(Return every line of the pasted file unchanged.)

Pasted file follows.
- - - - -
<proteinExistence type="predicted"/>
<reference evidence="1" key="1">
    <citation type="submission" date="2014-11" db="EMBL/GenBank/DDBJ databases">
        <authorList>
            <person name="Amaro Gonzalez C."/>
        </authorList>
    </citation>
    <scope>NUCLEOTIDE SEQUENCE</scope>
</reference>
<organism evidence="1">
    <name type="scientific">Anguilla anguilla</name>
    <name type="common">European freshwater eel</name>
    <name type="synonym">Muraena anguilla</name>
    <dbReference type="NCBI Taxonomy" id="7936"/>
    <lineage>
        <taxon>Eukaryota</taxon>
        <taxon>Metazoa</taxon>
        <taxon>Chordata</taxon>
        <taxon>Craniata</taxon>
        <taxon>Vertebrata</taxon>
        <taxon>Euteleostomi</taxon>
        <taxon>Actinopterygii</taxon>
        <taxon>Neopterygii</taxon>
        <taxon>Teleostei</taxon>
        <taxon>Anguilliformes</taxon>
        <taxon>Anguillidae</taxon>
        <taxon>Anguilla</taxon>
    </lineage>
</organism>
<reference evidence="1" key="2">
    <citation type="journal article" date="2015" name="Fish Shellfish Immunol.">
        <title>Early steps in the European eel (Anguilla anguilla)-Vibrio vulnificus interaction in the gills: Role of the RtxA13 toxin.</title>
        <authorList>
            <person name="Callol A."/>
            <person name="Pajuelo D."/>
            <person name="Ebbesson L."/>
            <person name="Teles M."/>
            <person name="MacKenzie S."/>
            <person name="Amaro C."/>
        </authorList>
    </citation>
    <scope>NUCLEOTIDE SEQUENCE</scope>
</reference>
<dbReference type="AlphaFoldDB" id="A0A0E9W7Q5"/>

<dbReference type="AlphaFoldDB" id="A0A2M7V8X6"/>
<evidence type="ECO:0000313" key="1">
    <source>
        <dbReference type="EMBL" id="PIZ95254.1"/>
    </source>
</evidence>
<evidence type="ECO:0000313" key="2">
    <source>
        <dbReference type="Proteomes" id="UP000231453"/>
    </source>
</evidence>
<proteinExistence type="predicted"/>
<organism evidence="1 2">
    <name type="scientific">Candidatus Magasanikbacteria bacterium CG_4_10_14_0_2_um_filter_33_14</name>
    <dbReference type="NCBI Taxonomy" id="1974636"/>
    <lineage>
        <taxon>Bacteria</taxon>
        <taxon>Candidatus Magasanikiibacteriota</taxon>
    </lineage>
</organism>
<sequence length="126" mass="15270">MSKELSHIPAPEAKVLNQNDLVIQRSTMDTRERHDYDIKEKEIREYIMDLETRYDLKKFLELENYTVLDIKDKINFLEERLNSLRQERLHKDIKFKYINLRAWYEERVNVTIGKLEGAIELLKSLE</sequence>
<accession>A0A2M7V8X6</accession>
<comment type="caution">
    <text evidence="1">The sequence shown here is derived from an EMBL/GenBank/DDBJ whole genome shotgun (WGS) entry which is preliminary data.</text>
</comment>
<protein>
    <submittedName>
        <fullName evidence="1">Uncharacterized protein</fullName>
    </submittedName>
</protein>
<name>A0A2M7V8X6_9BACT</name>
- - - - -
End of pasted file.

<proteinExistence type="predicted"/>
<reference evidence="1" key="1">
    <citation type="submission" date="2014-11" db="EMBL/GenBank/DDBJ databases">
        <authorList>
            <person name="Amaro Gonzalez C."/>
        </authorList>
    </citation>
    <scope>NUCLEOTIDE SEQUENCE</scope>
</reference>
<organism evidence="1">
    <name type="scientific">Anguilla anguilla</name>
    <name type="common">European freshwater eel</name>
    <name type="synonym">Muraena anguilla</name>
    <dbReference type="NCBI Taxonomy" id="7936"/>
    <lineage>
        <taxon>Eukaryota</taxon>
        <taxon>Metazoa</taxon>
        <taxon>Chordata</taxon>
        <taxon>Craniata</taxon>
        <taxon>Vertebrata</taxon>
        <taxon>Euteleostomi</taxon>
        <taxon>Actinopterygii</taxon>
        <taxon>Neopterygii</taxon>
        <taxon>Teleostei</taxon>
        <taxon>Anguilliformes</taxon>
        <taxon>Anguillidae</taxon>
        <taxon>Anguilla</taxon>
    </lineage>
</organism>
<reference evidence="1" key="2">
    <citation type="journal article" date="2015" name="Fish Shellfish Immunol.">
        <title>Early steps in the European eel (Anguilla anguilla)-Vibrio vulnificus interaction in the gills: Role of the RtxA13 toxin.</title>
        <authorList>
            <person name="Callol A."/>
            <person name="Pajuelo D."/>
            <person name="Ebbesson L."/>
            <person name="Teles M."/>
            <person name="MacKenzie S."/>
            <person name="Amaro C."/>
        </authorList>
    </citation>
    <scope>NUCLEOTIDE SEQUENCE</scope>
</reference>
<dbReference type="AlphaFoldDB" id="A0A0E9W7Q5"/>

<dbReference type="AlphaFoldDB" id="A0A2M7V8X6"/>
<evidence type="ECO:0000313" key="1">
    <source>
        <dbReference type="EMBL" id="PIZ95254.1"/>
    </source>
</evidence>
<evidence type="ECO:0000313" key="2">
    <source>
        <dbReference type="Proteomes" id="UP000231453"/>
    </source>
</evidence>
<proteinExistence type="predicted"/>
<organism evidence="1 2">
    <name type="scientific">Candidatus Magasanikbacteria bacterium CG_4_10_14_0_2_um_filter_33_14</name>
    <dbReference type="NCBI Taxonomy" id="1974636"/>
    <lineage>
        <taxon>Bacteria</taxon>
        <taxon>Candidatus Magasanikiibacteriota</taxon>
    </lineage>
</organism>
<sequence length="126" mass="15270">MSKELSHIPAPEAKVLNQNDLVIQRSTMDTRERHDYDIKEKEIREYIMDLETRYDLKKFLELENYTVLDIKDKINFLEERLNSLRQERLHKDIKFKYINLRAWYEERVNVTIGKLEGAIELLKSLE</sequence>
<accession>A0A2M7V8X6</accession>
<comment type="caution">
    <text evidence="1">The sequence shown here is derived from an EMBL/GenBank/DDBJ whole genome shotgun (WGS) entry which is preliminary data.</text>
</comment>
<protein>
    <submittedName>
        <fullName evidence="1">Uncharacterized protein</fullName>
    </submittedName>
</protein>
<name>A0A2M7V8X6_9BACT</name>